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Your Dojo Is a Reflection of You

Are you well organized or messy?

How are your relationships with your family and other people?

What’s your general outlook on life? Are you a “glass is half full” or “half empty” kind of person?

These character traits are reflected in your dojo from the way you sound on the phone to how you teach your students.

To paraphrase one of my mentors Dan Lok, “If your business sucks at getting customers, you suck at marketing! Your business is a reflection of you.”

Let’s bring this concept to the dojo…

If you suck at marketing you’ll have a hard time getting new students. If you suck at teaching then the skill sets of your students will be mediocre at best. If you suck at customer service and communication your dojo most probably has a hard time with student retention.

Your dojo is a reflection of you.

It’s pretty simple once you realize this correllation.

So what’s the solution? How do you improve your dojo?

Easy. Upgrade your skills.

Just as you require your students to upgrade their skills to reach the next level, so must you!

Want to increase the overall quality of  your students? Become a better communicator. Learn how to teach.

Need more students? Become a better marketer. Study sales and marketing.

Need to improve your customer service?  Upgrade your communication skills.

Having a hard time getting paid? Systematize and automate.

Constantly forgetting dates and events? Use a calendar. Get organized.

I’ve never seen a great dojo run by a sensei who hasn’t mastered these skills. But I’ve seen plenty of dojos fail because these skills haven’t been mastered.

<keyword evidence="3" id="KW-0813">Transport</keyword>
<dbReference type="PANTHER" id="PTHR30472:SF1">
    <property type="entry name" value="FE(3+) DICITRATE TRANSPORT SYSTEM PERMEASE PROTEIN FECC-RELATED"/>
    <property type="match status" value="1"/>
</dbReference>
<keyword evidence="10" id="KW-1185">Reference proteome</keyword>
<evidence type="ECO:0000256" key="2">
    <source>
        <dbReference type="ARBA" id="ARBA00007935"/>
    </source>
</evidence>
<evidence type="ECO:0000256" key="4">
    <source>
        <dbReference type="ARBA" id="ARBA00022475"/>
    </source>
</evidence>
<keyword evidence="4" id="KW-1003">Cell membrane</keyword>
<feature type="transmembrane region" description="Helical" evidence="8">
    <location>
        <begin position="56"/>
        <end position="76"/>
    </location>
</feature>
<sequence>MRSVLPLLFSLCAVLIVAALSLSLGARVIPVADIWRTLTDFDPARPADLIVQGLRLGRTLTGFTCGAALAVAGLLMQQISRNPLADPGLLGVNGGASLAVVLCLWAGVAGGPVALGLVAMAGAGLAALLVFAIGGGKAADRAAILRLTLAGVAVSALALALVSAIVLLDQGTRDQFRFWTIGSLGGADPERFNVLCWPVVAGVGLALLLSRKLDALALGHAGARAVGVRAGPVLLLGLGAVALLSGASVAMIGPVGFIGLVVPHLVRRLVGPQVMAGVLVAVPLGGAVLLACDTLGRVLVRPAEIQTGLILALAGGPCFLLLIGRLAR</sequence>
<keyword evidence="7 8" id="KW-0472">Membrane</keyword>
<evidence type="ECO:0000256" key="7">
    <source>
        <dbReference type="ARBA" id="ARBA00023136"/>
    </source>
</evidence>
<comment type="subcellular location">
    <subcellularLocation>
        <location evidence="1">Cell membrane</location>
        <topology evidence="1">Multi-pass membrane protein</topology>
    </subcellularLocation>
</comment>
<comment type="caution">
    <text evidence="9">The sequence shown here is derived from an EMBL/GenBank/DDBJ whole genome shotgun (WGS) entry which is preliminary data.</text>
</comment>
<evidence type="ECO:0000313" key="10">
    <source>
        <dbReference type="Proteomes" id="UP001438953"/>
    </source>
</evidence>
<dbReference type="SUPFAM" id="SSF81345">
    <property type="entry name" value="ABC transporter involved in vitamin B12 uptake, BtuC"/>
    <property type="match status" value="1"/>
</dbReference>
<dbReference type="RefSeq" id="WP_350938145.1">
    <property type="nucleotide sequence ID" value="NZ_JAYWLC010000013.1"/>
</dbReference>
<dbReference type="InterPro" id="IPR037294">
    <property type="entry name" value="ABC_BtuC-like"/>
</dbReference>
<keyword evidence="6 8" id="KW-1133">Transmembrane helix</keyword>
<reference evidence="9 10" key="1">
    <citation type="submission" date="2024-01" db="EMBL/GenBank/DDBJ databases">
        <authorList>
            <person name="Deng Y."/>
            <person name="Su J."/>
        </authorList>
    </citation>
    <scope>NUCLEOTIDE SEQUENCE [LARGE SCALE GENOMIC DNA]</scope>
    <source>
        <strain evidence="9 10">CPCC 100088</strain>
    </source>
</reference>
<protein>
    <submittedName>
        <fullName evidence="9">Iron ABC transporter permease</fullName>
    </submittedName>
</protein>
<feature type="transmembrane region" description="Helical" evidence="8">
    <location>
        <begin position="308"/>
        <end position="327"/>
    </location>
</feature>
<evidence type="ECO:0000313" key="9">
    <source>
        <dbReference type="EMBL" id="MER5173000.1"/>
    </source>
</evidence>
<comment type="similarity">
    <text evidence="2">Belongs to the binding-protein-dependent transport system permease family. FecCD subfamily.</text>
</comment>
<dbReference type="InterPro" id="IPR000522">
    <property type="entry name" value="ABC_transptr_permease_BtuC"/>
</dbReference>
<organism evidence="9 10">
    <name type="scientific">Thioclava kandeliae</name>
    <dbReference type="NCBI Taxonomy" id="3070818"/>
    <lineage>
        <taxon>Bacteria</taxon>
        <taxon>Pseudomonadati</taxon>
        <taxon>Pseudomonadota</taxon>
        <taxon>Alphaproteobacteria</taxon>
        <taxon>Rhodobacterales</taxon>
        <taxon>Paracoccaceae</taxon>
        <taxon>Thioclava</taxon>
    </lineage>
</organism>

The concept is simple. Your dojo is a reflection of you. If you want to see improvements, first upgrade your skills.

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Look after your customers or they’ll vote with their feet

For the last 12 months I’ve been having my gi dry-cleaned.

What???

You have your gi dry-cleaned? 

Stop the madness!

Sorry, but I hate ironing.

Really.

Hate.

Ironing.

So when I discovered that I could have my gi dry-cleaned instead of  having to wrestle with it myself, it was a no-brainer.

So I made my way to the dry-cleaners, close by my dojo.

From the depths of his shop beyond the steaming iron, emerged a wiry 50-something Korean man with his name “Kim” embroidered into his pale blue shirt.

“Hello”, I said.

He grunted, as if he was too afraid to smile in case his face might crack.

“Can you dry clean this for me please?”, I asked as I passed my gi across the counter.

“Tuesday”, he said.

“Today’s Thursday. Is there any chance I can get it earlier than that?”, I asked.

“Tuesday”, he repeated.

I took a breath and tried to forget that the sign out front read, “One hour dry cleaning”.

“How much will that be?”, I asked.

Kim picked up my gi and then punched some keys on his computer.

“$12.50”

I took another deep breath, while thoughts of highway robbery crossed my mind.

“Okay…”

Kim passed me the ticket, and I walked out.

— Fast forward to the following Tuesday —

As I pulled up to the dry-cleaners, disgruntled Kim put out his cigarette and walked in the side door to meet me at the counter.

“Hi, how are you?”, I asked.

Kim walked by me and pushed a button. With an electric buzz, suddenly a rack of suits, dresses and shirts started revolving.

Kim pulled my gi from the rack and hung it on the bar at the front desk.

Holy smokes. Was that my gi?? Wow! Looked brand new. Bright white and beautifully pressed.